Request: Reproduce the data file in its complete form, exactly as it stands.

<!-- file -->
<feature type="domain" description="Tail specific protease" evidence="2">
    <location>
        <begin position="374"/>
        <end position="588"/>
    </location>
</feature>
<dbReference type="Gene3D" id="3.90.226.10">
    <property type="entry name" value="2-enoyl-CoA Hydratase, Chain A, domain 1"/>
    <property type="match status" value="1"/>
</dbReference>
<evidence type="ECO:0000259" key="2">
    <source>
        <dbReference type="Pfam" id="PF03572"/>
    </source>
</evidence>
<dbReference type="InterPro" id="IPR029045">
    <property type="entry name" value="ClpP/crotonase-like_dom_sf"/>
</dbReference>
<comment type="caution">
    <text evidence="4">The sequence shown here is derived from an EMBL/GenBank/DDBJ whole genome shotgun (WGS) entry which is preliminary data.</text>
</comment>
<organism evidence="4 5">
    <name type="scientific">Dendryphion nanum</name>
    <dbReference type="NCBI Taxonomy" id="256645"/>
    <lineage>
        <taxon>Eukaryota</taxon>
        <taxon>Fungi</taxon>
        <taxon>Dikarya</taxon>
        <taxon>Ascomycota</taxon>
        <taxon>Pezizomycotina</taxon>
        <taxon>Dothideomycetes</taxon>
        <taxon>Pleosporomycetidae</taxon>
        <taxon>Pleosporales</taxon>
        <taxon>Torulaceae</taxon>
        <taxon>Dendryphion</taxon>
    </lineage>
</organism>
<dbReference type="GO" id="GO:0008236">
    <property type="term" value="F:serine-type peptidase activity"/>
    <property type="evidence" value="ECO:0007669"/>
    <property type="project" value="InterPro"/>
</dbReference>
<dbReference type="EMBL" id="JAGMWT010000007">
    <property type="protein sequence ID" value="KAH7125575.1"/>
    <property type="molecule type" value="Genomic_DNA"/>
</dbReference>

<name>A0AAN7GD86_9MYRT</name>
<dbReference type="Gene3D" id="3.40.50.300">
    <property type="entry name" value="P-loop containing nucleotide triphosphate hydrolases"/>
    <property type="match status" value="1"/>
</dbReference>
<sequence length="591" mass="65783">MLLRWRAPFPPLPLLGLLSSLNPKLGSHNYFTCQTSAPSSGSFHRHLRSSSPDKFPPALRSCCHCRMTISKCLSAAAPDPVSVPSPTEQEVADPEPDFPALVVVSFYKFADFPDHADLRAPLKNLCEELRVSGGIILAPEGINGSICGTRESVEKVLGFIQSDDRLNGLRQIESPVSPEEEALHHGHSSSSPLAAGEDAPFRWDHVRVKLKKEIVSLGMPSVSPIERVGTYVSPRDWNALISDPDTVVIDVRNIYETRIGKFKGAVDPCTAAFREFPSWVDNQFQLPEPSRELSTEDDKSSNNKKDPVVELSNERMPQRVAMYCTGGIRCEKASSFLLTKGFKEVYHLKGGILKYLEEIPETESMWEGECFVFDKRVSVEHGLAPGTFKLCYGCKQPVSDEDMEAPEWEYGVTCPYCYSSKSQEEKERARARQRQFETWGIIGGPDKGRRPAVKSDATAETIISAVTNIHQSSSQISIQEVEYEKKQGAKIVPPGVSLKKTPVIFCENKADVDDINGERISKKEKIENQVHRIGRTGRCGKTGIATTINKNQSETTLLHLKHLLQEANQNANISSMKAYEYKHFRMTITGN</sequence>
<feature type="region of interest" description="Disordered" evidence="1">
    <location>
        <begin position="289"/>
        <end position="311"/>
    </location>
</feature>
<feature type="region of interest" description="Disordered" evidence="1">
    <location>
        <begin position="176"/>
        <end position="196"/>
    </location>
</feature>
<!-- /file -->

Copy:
<feature type="domain" description="Tail specific protease" evidence="2">
    <location>
        <begin position="374"/>
        <end position="588"/>
    </location>
</feature>
<dbReference type="Gene3D" id="3.90.226.10">
    <property type="entry name" value="2-enoyl-CoA Hydratase, Chain A, domain 1"/>
    <property type="match status" value="1"/>
</dbReference>
<evidence type="ECO:0000259" key="2">
    <source>
        <dbReference type="Pfam" id="PF03572"/>
    </source>
</evidence>
<dbReference type="InterPro" id="IPR029045">
    <property type="entry name" value="ClpP/crotonase-like_dom_sf"/>
</dbReference>
<comment type="caution">
    <text evidence="4">The sequence shown here is derived from an EMBL/GenBank/DDBJ whole genome shotgun (WGS) entry which is preliminary data.</text>
</comment>
<organism evidence="4 5">
    <name type="scientific">Dendryphion nanum</name>
    <dbReference type="NCBI Taxonomy" id="256645"/>
    <lineage>
        <taxon>Eukaryota</taxon>
        <taxon>Fungi</taxon>
        <taxon>Dikarya</taxon>
        <taxon>Ascomycota</taxon>
        <taxon>Pezizomycotina</taxon>
        <taxon>Dothideomycetes</taxon>
        <taxon>Pleosporomycetidae</taxon>
        <taxon>Pleosporales</taxon>
        <taxon>Torulaceae</taxon>
        <taxon>Dendryphion</taxon>
    </lineage>
</organism>
<dbReference type="GO" id="GO:0008236">
    <property type="term" value="F:serine-type peptidase activity"/>
    <property type="evidence" value="ECO:0007669"/>
    <property type="project" value="InterPro"/>
</dbReference>
<dbReference type="EMBL" id="JAGMWT010000007">
    <property type="protein sequence ID" value="KAH7125575.1"/>
    <property type="molecule type" value="Genomic_DNA"/>
</dbReference>

<name>A0AAN7GD86_9MYRT</name>
<dbReference type="Gene3D" id="3.40.50.300">
    <property type="entry name" value="P-loop containing nucleotide triphosphate hydrolases"/>
    <property type="match status" value="1"/>
</dbReference>
<sequence length="591" mass="65783">MLLRWRAPFPPLPLLGLLSSLNPKLGSHNYFTCQTSAPSSGSFHRHLRSSSPDKFPPALRSCCHCRMTISKCLSAAAPDPVSVPSPTEQEVADPEPDFPALVVVSFYKFADFPDHADLRAPLKNLCEELRVSGGIILAPEGINGSICGTRESVEKVLGFIQSDDRLNGLRQIESPVSPEEEALHHGHSSSSPLAAGEDAPFRWDHVRVKLKKEIVSLGMPSVSPIERVGTYVSPRDWNALISDPDTVVIDVRNIYETRIGKFKGAVDPCTAAFREFPSWVDNQFQLPEPSRELSTEDDKSSNNKKDPVVELSNERMPQRVAMYCTGGIRCEKASSFLLTKGFKEVYHLKGGILKYLEEIPETESMWEGECFVFDKRVSVEHGLAPGTFKLCYGCKQPVSDEDMEAPEWEYGVTCPYCYSSKSQEEKERARARQRQFETWGIIGGPDKGRRPAVKSDATAETIISAVTNIHQSSSQISIQEVEYEKKQGAKIVPPGVSLKKTPVIFCENKADVDDINGERISKKEKIENQVHRIGRTGRCGKTGIATTINKNQSETTLLHLKHLLQEANQNANISSMKAYEYKHFRMTITGN</sequence>
<feature type="region of interest" description="Disordered" evidence="1">
    <location>
        <begin position="289"/>
        <end position="311"/>
    </location>
</feature>
<feature type="region of interest" description="Disordered" evidence="1">
    <location>
        <begin position="176"/>
        <end position="196"/>
    </location>
</feature>